Over the last couple of months, most of the available time was taken up with technical tests of the antennas and other systems and demonstration of new features.
There were spectacularly good conditions at the end of June, as illustrated in this plot of precipitable water vapour for the evening of 30 June (It actually carried on down to 0.12mm!). While essentially all of the ALMA hardware is in place, the software that enables its use is deployed in incrementally, at six-month intervals. Hardware functionality can only be fully tested according to the ability of the software releases to accommodate the tests. A new software release containing many new capabilities was released in June and installed on the array. A particular focus now is, of course, the testing of capabilities that are scheduled for availability during ALMA Early Science, expected next year.
Antennas are moved to the AOS after being conditionally accepted at the contractor's site and moved to the OSF. Each antenna is outfitted with electronics and put through exhaustive tests at the OSF by the Assembly, Integration and Verification (AIV) team. So far, twelve antennas have been conditionally accepted by the Project and have entered into this process. After outfitting and initial tests, the antennas at the OSF are normally combined into a two- element interferometer for final tests, performed to improve the capabilities of the instrument. For example, we find that we can do pointing measurements much more accurately with the interferometer than with a single antenna working alone.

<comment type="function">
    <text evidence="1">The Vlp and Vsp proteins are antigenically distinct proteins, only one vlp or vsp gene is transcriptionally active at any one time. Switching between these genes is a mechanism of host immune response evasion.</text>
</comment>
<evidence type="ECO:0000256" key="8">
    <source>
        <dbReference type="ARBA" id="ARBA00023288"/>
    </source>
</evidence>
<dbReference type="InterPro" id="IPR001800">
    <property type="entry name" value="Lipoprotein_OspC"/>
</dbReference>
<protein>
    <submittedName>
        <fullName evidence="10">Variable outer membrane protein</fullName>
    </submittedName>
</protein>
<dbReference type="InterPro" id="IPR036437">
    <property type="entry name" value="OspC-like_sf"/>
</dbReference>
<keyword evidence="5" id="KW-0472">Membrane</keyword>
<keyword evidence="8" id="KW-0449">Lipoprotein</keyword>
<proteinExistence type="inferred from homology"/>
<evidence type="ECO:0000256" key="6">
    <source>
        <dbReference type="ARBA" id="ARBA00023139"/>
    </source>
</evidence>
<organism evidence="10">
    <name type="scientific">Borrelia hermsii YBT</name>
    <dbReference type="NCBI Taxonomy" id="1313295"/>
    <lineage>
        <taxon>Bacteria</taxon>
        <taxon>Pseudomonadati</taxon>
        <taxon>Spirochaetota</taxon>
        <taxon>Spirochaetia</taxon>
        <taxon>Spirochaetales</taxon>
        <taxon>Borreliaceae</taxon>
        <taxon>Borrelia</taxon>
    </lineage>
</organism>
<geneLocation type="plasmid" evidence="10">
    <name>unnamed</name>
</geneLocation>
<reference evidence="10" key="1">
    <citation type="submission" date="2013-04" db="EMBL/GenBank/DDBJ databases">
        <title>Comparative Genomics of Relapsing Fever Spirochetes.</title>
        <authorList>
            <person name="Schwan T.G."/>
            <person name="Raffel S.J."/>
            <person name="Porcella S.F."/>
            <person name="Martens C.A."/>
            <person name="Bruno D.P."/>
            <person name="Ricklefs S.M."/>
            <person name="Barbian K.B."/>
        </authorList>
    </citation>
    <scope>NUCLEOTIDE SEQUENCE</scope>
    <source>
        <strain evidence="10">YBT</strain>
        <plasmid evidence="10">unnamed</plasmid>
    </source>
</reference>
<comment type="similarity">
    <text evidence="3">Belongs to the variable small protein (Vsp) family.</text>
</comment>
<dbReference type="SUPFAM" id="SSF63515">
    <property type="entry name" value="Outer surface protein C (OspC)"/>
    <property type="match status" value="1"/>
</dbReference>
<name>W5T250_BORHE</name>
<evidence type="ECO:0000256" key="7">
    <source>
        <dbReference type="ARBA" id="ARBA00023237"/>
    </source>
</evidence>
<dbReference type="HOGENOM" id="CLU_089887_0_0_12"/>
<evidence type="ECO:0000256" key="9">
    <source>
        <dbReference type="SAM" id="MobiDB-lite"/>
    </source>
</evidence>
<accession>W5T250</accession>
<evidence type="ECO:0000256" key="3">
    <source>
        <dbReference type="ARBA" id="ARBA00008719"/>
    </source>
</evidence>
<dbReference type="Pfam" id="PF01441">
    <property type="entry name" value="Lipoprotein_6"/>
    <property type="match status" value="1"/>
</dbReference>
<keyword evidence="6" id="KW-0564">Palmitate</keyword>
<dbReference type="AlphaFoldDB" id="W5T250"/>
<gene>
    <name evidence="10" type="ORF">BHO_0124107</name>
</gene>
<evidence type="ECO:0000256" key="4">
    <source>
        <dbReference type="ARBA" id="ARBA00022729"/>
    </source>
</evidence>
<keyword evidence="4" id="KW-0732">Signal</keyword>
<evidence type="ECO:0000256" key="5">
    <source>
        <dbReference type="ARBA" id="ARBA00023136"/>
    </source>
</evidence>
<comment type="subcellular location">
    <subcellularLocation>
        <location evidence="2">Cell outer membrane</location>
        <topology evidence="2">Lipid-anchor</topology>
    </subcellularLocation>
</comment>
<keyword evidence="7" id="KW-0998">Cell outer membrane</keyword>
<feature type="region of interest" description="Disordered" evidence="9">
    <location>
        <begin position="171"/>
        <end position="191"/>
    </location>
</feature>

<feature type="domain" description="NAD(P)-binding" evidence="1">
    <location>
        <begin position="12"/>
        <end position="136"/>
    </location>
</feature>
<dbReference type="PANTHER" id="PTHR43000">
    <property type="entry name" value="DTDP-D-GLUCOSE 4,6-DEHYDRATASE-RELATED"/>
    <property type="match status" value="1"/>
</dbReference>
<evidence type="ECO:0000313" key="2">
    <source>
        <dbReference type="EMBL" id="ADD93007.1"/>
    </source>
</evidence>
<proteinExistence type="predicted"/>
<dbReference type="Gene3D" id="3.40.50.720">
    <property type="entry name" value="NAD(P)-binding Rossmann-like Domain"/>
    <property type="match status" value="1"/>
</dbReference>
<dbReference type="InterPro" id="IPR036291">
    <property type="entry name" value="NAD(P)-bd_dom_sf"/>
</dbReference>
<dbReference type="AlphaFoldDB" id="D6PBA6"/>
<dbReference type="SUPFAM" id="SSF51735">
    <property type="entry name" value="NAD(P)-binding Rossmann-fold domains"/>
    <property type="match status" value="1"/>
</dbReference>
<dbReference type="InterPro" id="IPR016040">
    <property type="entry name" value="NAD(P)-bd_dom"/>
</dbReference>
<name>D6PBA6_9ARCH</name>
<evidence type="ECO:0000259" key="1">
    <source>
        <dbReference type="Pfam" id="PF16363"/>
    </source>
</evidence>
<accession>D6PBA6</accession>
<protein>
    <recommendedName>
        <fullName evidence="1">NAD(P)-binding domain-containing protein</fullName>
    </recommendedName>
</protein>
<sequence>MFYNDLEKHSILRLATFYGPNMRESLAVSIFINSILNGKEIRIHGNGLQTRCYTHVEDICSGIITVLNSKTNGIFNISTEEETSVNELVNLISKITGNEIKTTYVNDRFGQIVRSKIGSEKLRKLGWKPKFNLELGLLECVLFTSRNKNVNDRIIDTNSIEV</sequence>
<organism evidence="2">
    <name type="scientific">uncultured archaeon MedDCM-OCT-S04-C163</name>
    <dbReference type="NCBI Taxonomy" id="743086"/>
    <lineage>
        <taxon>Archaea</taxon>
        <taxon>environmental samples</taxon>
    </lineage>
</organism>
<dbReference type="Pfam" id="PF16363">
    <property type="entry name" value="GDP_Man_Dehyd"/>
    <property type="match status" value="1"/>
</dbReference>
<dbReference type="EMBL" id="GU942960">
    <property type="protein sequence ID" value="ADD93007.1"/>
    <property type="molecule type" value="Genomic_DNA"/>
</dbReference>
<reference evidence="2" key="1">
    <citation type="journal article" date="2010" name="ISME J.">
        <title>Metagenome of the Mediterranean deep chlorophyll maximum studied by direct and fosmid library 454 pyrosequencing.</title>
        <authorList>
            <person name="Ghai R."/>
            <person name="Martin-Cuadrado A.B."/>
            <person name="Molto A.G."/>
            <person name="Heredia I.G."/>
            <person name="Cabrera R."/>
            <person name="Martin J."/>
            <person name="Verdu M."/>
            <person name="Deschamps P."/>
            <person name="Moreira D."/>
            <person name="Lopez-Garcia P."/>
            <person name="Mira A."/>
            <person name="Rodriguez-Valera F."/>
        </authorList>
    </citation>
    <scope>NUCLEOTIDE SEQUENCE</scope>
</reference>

Here is the analysis (made with the TPOINT™ package from Patrick Wallace) of such an interferometric pointing run demonstrating conformance with the ALMA requirement of 2 arc second rms accuracy over the whole sky.
This two-element interferometer also provides a staging platform for new software, as was done for the recent release. At the moment, three antennas are undergoing testing at the OSF and interferometry there will undergo a short hiatus as tested antennas move to the AOS. In the mean time, many other antennas are being assembled and tested at the antennas assembly sites.
At the East Asian site, two MELCO (Mitsubishi Electric Corporation) 12-meter diameter antennas are now close to meet ALMA stringent technical specifications and thus begin the acceptance review process. A 7-meter diameter antenna is submitted to an holography campaign, a process in which the antenna observes the signals from a special transmitter located on a nearby tower. The surface measurement of this 7-m antenna has demonstrated very good performance, the best test conducted so far having concluded to an accuracy less than 6 micrometers rms. Four 7-meter diameter antennas have been shipped to Chile and might join their peers in a couple of weeks.
The North American assembly site is receiving its sixteenth antenna this month. Being nine of these antennas already conditionally accepted by ALMA, the work performed by the Vertex and NRAO teams is mostly focused on the other seven antennas currently on site. These are in different stages of construction and are submitted to the more than 200 tests that will eventually lead to the acceptance by the Project and their move to their new home at the OSF for further testing and integration, before being moved to their final location at the Chajnantor plateau.